Excellent garage door inspection information

Best I’ve ever found right here.

Very Nice thanks Kenton


Thank you.

So according to this article, the garage door requires more pressure to reverse as it approaches the floor and testing it 3 or 4 feet off the floor is not going to give a realistic idea of what the door might do to a child lying beneath it.
Seems to me that if an inspector is going to actually report on the safety of the automatic reverse response, the door ought to be tested at 6 or 8 inches off the floor with one of these. Anything over 15 pounds gets reported as needing adjustment. I know that’s practically every door out there, but what does that tell you? How many pounds would you want your child or grandchild to be subjected to?

Please elaborate on how I would use the fish scale? I really need a step by step procedure, please! (I just got the pdf so if it’s in there, sorry!):stuck_out_tongue:

When I took a class they told me to stick a 2x4 under the door. I thought that was nuts. Saw a thread here where a guy did that and had to pay for the door. Another fellow suggested just using your hand to try to hold up the door as it descends. Thats what I do now, and it works well. We should name the test after him! If you pull your hand out before it’s down cause it don’t reverse, tourque reverse not functional, repair by a qualified garage door technician required! Of course you couldn’t inspect for your own family, the door would reverse in a stiff wind!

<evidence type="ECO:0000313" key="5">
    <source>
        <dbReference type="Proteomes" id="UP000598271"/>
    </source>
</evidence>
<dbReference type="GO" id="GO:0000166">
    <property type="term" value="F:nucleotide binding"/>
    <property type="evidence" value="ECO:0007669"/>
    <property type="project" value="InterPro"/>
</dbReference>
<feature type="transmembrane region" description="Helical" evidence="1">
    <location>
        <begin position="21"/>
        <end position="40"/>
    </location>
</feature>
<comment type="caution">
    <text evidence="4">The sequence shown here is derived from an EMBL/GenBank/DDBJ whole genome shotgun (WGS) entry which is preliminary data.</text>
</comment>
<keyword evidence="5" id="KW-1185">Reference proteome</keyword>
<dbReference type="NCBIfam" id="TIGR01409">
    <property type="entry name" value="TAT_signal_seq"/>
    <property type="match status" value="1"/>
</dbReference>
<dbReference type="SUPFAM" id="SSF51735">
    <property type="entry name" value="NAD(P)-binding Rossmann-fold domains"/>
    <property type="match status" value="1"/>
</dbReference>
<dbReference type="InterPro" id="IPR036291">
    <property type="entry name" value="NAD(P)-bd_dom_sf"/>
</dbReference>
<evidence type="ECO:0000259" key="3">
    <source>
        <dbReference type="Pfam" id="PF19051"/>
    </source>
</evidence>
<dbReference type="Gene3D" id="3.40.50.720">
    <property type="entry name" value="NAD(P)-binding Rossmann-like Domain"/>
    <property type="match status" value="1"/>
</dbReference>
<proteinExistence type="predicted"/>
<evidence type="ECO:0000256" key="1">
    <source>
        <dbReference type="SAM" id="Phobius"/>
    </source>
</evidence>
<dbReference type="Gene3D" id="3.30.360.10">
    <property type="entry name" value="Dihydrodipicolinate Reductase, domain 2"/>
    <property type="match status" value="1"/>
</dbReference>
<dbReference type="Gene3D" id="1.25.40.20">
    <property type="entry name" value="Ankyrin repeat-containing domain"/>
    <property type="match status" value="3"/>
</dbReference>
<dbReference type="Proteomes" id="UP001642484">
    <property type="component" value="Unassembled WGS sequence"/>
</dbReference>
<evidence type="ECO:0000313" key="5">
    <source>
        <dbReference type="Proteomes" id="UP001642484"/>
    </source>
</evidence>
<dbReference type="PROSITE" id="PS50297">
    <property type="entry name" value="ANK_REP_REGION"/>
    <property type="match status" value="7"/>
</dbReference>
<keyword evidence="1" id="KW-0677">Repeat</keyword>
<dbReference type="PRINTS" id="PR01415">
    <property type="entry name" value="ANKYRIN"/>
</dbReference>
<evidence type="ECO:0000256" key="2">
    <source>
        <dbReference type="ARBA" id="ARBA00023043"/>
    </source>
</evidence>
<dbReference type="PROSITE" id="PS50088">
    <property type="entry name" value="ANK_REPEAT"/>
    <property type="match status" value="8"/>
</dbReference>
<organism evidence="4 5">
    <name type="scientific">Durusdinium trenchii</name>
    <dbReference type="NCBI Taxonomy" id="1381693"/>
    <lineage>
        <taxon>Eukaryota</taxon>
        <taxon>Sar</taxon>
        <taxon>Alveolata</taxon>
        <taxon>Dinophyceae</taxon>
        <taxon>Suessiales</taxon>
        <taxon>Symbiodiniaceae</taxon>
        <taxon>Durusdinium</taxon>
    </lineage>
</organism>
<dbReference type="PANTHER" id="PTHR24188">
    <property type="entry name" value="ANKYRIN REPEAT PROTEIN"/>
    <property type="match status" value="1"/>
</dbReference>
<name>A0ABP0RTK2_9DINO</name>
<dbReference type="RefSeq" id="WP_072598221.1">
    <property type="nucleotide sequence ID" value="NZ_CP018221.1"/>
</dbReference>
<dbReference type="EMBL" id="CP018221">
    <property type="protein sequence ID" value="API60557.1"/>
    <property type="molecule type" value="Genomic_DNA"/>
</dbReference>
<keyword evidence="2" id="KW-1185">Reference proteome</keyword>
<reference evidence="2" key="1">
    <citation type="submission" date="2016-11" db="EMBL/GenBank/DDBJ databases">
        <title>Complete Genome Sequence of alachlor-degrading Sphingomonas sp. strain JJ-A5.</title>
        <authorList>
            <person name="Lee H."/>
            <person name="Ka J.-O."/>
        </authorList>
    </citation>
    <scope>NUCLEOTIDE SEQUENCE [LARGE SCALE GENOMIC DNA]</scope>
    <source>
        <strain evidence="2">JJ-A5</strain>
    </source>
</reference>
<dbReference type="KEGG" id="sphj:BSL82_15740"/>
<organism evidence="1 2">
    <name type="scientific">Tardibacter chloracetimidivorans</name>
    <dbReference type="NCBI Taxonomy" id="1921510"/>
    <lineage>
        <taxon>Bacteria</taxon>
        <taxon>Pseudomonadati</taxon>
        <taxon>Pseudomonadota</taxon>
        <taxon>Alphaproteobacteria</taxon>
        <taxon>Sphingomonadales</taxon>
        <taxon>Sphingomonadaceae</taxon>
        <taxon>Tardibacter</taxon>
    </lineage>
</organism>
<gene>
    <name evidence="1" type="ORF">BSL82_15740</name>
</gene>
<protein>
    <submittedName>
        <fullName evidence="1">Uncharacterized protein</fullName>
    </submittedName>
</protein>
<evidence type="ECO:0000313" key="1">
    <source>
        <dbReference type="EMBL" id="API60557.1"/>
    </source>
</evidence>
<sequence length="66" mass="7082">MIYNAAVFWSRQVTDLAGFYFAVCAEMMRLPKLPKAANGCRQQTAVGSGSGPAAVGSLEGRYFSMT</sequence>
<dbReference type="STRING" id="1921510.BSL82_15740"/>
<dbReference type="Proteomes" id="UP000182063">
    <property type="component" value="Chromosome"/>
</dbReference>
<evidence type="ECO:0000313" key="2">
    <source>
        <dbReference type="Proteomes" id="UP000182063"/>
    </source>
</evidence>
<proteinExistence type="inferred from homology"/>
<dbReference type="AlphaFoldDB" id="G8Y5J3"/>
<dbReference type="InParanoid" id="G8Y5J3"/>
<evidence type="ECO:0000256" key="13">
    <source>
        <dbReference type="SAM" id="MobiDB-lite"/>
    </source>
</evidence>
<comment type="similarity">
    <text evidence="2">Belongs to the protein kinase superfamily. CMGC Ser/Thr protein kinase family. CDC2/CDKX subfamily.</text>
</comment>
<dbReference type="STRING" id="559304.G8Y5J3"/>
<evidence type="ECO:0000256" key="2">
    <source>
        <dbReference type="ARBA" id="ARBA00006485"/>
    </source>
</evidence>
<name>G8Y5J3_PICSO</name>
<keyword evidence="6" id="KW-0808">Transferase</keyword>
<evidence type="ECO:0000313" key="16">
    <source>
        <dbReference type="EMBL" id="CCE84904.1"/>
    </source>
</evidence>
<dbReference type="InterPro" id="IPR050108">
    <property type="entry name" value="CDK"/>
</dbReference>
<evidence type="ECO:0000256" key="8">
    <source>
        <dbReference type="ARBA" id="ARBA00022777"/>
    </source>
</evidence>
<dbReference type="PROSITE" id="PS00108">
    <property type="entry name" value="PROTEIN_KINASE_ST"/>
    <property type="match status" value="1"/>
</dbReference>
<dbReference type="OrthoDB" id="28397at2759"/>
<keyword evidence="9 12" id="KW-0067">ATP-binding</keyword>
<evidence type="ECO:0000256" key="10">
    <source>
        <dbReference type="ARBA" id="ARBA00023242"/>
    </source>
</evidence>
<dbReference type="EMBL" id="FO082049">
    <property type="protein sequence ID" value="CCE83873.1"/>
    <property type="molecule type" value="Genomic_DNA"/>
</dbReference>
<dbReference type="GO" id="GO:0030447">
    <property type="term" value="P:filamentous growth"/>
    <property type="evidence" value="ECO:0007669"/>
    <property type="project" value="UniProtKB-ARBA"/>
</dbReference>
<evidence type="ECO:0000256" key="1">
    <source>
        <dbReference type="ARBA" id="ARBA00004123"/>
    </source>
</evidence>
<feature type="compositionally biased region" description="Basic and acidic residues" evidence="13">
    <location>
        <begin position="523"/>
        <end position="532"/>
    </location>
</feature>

You hook the fish scale hook to the door bottom and push the button to close the door. When it’s about 8 inches off the floor you see how many pounds it takes to reverse the door.
The point is that the closer the door gets to the floor, the more pressure is required to make it reverse. If the whole point is to prevent children from being crushed by the door, testing the amount of pressure required to make it reverse at 4 feet off the floor is not a good test. The good test is the one that will tell you whether the door is likely to severely injure or kill a child.
If an inspector will spend $500 for a moisture meter and $5,000 for an IR camera, neither of which will save anyone’s life, $7.99 plus shipping and changing methods a little doesn’t seem like such a big sacrifice.
If I hire an inspector, I want him to perform as though my family’s safety is as import as his.

Seeing family safety, garage doors should be tested first so that if any issue is there with the doors, it should be resolved. This would be better option to avoid any sort of injury and mishappening. If any repair is required we must hire a professional for work.